Annie Vanzant has been golfing her entire life and admits to a great love of the sport.
With such passion for the game, it only made sense that Vanzant was elected president of the Pennsylvania Golf Association at the group’s fall meeting at Pittsburgh Field Club. She is the first female president in the club’s 113-year history.
“Obviously, it’s a very huge honor,” Vanzant said. “It’s a wonderful organization and its soul function is to host championship golf, to determine the best players in the state. It’s all about championship golf and it’s always stayed true to its mission. It’s exciting to be involved in that.”
Vanzant, a member of the Valley Brook Country Club in McMurray, said she started playing golf as “a little kid.”
“My dad taught me to play, and I fell in love with it,” she said. “I literally can’t wait to get to my ball to hit it. That’s how much I love it.”
The resident of Presto has stayed around the sport, working at the Oakmont Country Club golf shop’s director of merchandise for the last 23 years.
Prior to her election as president of the Pennsylvania Golf Association (PAGA), Vanzant served as president of Pennsylvania State Women’s Golf Association (PSWGA). She also served on various committees for the Women’s Golf Association of Western Pennsylvania.
Vanzant joined the PSWGA about 12 years ago and was a driving force behind the merger of that group and the Pennsylvania Golf Association (PAGA) in 2019.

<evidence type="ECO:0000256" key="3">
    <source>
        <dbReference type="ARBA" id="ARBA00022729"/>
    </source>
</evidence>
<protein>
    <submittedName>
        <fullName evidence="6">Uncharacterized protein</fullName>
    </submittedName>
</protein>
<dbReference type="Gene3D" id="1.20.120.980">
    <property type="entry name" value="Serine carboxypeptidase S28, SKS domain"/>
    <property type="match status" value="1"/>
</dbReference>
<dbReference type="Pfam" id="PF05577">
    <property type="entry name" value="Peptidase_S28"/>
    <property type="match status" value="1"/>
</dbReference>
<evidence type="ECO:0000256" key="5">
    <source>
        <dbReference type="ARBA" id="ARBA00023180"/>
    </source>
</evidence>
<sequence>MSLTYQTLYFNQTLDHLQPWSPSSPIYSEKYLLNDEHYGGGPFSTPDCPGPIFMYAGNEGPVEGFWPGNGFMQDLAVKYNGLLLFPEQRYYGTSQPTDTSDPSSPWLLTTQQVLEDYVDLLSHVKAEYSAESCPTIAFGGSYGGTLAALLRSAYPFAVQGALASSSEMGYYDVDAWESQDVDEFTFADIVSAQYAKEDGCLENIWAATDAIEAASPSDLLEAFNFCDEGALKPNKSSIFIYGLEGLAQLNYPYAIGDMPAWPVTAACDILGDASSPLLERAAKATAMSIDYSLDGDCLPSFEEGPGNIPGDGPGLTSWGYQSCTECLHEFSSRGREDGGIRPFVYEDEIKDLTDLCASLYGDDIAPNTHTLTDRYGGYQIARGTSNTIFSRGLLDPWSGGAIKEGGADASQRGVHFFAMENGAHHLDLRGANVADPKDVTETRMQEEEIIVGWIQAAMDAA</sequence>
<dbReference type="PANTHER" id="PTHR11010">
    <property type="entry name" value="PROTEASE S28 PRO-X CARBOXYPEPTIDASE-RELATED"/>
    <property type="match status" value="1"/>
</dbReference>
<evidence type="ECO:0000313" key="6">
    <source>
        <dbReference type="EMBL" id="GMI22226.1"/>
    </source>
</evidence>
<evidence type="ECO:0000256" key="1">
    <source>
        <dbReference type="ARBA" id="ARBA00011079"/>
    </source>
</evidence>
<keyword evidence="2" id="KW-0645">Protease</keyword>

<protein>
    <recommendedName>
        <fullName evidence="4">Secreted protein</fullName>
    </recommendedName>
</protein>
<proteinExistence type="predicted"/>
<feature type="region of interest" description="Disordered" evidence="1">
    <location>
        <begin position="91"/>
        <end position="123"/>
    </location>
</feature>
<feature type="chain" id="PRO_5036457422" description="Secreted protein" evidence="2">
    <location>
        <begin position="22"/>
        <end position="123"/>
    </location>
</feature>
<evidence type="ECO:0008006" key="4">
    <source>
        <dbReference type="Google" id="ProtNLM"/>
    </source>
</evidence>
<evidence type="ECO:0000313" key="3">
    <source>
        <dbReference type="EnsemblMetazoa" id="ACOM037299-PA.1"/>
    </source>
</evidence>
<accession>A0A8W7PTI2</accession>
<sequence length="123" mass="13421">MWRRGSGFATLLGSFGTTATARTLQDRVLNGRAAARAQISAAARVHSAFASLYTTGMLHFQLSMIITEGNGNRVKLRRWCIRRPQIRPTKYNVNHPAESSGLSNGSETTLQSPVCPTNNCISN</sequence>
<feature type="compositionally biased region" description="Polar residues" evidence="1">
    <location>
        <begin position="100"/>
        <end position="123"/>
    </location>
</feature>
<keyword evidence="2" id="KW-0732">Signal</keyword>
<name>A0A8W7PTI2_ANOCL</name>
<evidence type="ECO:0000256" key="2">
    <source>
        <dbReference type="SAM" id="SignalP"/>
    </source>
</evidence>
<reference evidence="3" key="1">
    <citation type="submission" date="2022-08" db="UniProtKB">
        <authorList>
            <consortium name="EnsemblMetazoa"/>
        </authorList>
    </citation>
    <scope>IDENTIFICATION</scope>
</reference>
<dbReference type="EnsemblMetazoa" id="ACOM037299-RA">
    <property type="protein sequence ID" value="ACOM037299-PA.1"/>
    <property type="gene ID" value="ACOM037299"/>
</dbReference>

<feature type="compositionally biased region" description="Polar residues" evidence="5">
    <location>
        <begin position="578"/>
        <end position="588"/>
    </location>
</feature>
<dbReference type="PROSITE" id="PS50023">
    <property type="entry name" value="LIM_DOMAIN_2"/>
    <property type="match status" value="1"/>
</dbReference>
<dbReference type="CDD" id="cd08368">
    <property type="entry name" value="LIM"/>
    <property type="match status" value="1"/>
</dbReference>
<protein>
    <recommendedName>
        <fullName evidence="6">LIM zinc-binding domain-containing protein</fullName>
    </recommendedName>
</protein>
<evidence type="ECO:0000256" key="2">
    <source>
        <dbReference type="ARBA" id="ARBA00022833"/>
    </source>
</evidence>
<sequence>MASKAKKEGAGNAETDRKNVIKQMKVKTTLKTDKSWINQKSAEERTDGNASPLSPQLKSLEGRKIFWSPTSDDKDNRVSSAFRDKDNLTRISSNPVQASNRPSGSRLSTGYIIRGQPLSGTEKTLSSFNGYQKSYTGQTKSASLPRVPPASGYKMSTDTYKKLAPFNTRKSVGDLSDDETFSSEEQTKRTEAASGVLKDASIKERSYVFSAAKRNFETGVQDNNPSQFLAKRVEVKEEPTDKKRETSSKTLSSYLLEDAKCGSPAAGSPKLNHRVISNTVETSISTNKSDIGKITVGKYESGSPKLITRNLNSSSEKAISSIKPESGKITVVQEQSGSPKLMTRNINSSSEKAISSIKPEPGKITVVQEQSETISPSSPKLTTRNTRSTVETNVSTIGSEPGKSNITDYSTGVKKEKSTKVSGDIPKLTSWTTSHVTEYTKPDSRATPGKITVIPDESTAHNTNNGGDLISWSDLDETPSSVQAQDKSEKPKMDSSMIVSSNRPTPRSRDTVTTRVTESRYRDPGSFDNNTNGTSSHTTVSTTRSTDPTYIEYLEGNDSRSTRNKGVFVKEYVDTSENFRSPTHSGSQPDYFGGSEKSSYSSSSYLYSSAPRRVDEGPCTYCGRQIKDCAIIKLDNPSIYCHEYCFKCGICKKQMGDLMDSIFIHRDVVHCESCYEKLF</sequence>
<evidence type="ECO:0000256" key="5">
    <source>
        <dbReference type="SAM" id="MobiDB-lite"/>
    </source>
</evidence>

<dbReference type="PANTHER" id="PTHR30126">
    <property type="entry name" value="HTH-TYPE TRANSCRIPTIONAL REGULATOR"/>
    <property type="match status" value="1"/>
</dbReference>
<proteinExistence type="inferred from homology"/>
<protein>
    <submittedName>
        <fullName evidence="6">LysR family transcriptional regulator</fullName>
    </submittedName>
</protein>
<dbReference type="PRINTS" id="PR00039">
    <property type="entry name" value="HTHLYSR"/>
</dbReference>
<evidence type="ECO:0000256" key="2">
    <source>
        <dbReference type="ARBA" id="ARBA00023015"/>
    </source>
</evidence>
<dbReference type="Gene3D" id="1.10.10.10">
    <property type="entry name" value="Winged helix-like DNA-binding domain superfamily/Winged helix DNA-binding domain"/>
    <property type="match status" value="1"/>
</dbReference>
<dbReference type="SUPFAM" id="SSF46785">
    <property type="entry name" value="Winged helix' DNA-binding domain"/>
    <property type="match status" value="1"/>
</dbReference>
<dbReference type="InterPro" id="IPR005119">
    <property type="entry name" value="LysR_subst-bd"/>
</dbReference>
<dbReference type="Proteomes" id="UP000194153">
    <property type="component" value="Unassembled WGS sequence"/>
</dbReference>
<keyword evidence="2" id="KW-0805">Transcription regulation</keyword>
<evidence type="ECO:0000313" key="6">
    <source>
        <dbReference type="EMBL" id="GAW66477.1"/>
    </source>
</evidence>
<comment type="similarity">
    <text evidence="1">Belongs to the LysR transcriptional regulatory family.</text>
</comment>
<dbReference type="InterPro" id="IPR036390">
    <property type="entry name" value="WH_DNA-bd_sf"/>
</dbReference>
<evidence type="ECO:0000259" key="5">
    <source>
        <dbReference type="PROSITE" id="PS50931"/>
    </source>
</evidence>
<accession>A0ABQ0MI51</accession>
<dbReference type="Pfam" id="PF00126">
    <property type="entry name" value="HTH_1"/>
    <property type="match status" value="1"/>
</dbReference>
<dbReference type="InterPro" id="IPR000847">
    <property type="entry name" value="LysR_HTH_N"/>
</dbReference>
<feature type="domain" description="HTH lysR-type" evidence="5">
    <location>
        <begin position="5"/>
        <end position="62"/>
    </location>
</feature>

“The women’s golf association was strictly volunteers, and we weren’t sure that we could continue in that capacity,” she said. “We needed some full-time help, some staffing to help us run our events and procure great venues to run our championships. So, we just thought it was time and requested to merge with the men and they gladly accepted us. It’s provided the women players with great access to places we probably couldn’t have played at before.”
Vanzant’s duties as president will include working in conjunction with the PAGA Executive Committee and continuing to promote and strengthen the game of golf for both men and women.
She said her main goal is to keep women playing competitive golf for as long as they can as she works to grow the game. It has grown in leaps and bounds in recent years. The girls’ junior championship has increased from an initial field of 30 golfers to more than 80 in just five years.
Her plan includes continuing to develop the Pennsylvania Women’s Amateur and the relatively new Mid-Amateur championships. The mid-amateur is for the women older than 25 who may have other things in her life such as a job and a family.
“Competitive golf is not high on her radar,” Vanzant said. “We’re trying to create an event where she can keep playing the game that she loves at a competitive level.”
Vanzant just enjoys seeing others discover the love of golf that she has over the years.
“I just have a real affinity toward junior girls golfing and falling in love with the game and hoping they continue to play their whole life, which is what I did,” she said. “It’s a sport that allows you to compete and play your whole life if you want to, and that’s what’s special about the sport to me.”
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